A Few Things I Learned From '13 Reasons Why'
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A Few Things I Learned From '13 Reasons Why'

Because even the smallest ripple can cause a wave.

A Few Things I Learned From '13 Reasons Why'

"13 Reasons Why" is a book that was released October 18, 2007. I had just started 5th grade and I was obsessed with reading. I remember walking through my town's library and coming across that book in the juvenile section. (Thinking back, that was probably the last place it should have been given the grown-up topics dealt with). I thought the concept was interesting. A girl takes her life and leaves behind a series of tapes explaining why she did it. The book was good. Jay Asher did an excellent job by not mentioning how Hannah took her life. To be completely honest, that probably would have scared me pretty badly as a 5th grader.

The book gained more attention in fall of 2015 when it was announced that a television adaption of the book would be in the works, and again on 2017 when it premiered on Netflix. I was skeptical about watching the show due to the fact that I had been struggling with my own personal and mental issues, however, my girlfriend seemed interested in it, so we both watched it.

As I made my way through the first season, there were a few of things I noticed.

1. The ButterFly Effect

Maybe you've heard of it, or maybe this is the first time you've read the words but it's actually a really cool theory that I've been obsessed with for a long time. The theory is that a small change in one state can make a difference in a different state in the future. For example: If a butterfly flaps its wings in the right spot at the right time, it could cause a hurricane.

Crazy right?

So in "13 Reasons Why" the butterfly effect is demonstrated by how Hannah's relationship with Justin in the first episode ultimately leads to her suicide. Was the relationship the direct cause of her death? No. However, if she had not started that relationship with Justin, there's a good chance Hannah would not have killed herself and there would be no story.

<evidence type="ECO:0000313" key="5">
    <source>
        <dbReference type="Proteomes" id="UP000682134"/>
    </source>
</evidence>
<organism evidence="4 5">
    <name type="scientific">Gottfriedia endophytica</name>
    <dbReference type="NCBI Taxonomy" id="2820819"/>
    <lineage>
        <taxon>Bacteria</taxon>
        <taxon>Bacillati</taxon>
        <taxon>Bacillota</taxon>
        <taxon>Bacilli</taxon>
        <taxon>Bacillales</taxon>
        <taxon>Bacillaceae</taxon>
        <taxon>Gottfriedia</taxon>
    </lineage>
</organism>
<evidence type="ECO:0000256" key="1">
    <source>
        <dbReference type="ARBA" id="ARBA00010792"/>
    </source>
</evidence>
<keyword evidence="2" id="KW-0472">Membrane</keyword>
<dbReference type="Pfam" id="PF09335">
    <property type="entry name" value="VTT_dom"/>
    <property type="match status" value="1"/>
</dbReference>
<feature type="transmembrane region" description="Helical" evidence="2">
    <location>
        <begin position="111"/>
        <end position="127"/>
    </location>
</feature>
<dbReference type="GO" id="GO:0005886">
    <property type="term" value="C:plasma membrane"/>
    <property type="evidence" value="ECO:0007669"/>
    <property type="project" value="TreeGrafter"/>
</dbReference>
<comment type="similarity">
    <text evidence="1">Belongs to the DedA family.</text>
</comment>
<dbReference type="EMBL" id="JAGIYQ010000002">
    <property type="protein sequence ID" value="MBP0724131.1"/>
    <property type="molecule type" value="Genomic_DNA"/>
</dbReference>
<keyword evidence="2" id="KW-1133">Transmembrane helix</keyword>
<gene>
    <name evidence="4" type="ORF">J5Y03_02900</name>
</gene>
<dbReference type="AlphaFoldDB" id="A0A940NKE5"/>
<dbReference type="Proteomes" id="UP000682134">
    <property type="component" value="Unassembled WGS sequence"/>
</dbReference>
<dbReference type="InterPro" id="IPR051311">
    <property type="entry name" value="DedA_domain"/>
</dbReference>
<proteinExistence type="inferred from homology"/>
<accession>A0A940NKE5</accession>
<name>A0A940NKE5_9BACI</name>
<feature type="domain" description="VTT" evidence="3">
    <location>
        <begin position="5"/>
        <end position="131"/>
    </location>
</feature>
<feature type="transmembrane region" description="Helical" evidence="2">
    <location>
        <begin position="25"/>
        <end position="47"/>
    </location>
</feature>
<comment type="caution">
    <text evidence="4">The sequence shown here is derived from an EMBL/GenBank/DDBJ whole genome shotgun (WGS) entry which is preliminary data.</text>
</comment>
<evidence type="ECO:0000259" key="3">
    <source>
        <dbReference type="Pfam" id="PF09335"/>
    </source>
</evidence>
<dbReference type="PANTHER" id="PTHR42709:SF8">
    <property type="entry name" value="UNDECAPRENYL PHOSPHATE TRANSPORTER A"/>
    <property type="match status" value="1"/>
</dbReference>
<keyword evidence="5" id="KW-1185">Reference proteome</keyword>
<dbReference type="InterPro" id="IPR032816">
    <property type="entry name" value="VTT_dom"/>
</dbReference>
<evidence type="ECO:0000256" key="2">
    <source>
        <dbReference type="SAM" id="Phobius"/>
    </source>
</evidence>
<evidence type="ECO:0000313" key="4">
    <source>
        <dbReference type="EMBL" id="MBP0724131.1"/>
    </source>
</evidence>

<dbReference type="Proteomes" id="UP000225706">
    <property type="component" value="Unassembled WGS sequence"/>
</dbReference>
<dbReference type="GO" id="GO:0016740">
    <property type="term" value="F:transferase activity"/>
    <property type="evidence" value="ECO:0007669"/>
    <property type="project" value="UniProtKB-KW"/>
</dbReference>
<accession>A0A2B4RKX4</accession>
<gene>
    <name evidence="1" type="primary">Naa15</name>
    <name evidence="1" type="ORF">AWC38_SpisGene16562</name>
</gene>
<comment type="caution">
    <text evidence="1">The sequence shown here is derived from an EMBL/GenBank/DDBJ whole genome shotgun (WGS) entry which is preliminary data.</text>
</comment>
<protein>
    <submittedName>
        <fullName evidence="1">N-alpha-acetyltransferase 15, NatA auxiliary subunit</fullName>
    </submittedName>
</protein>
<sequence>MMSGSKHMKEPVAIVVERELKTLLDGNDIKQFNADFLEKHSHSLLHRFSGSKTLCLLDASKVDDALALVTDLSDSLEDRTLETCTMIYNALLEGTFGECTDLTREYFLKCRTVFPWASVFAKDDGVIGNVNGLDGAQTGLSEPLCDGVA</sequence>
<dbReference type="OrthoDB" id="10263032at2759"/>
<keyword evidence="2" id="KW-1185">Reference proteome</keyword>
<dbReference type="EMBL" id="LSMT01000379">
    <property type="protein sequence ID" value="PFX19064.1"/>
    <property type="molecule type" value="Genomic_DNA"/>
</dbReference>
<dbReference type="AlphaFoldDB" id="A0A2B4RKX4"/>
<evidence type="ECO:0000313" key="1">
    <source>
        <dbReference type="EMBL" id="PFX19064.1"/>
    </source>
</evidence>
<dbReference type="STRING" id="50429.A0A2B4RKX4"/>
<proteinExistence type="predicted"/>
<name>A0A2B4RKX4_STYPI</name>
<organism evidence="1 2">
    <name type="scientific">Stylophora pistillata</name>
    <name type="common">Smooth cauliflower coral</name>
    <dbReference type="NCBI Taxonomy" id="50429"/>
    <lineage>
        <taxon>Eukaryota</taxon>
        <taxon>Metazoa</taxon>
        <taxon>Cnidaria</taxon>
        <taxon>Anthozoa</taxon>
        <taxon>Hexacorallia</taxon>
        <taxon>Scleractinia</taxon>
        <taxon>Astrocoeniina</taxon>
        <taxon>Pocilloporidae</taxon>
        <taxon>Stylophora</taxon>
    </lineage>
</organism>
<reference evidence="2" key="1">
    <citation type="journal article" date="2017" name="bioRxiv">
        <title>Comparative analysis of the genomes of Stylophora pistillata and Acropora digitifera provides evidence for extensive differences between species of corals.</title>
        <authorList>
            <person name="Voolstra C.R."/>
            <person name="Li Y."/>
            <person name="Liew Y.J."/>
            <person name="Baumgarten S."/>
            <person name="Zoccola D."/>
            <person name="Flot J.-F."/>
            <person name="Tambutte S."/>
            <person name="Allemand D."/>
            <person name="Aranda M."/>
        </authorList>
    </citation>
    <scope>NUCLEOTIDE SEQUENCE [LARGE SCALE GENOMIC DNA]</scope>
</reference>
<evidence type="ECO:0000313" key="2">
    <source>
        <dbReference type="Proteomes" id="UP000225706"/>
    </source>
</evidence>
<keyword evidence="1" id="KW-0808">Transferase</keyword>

2. The Domino Effect

The Domino Effect is similar to the butterfly effect, but this doesn't just connect point A to point B. This takes point A and shows how all of the little things in between causes someone to reach point B.

In terms of "13 Reasons Why," it would be the following:

Justin took a picture of Hannah and Bryce sent it all over the school, Alex made a list, Tyler stalked her, Courtney spread rumors about her, Marcus harassed her, Zach hurt her. The lack of trust that was caused by the previous events is what caused her to shut Clay down at the party. If that hadn't happened, she wouldn't have been in the closet, she wouldn't have seen Jessica get raped. She wouldn't have gotten in the car with Sherri, and Jeff would have lived. She would have never gone to the party and she wouldn't have gotten raped. She wouldn't have had to go see Mr. Porter. She wouldn't have felt like suicide was the only answer.

Further theories believe that if Kat had never moved away, Hannah wouldn't have killed herself.

3. The Timestamp

In the Season 1 finale, the students of Liberty High are giving their testimonies, and if you look closely, you'll see a timestamp at the bottom reading "November 10, 2017, 8:00:51 AM" however, the show was released on March 31, 2017. This tiny detail means that none of the tragic events in Hannah's life hasn't happened yet. Jessica (and Hannah) hadn't gotten raped, Jeff was still alive, Hannah hadn't killed herself yet. And for me, that kind of made me think of the Hannah's in my life. Someone who had been hurt and was going through a time where they needed a friend. It may be too late for Hannah but it's never too late for us to show love and compassion for the people around us.

I feel like the last one is the most important. It not only opened my eyes to realize that these things portrayed in the show happen in real life. They happen to real people - even people who are our friends. It showed me that there were people in my own life that were hurting and needed help just like Hannah did.

If you or anyone you know is struggling with depression or suicidal thoughts, please call the national suicide lifeline at 1-800-273-8255, or log on to suicidepreventionlifeline.org.
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This article has not been reviewed by Odyssey HQ and solely reflects the ideas and opinions of the creator.
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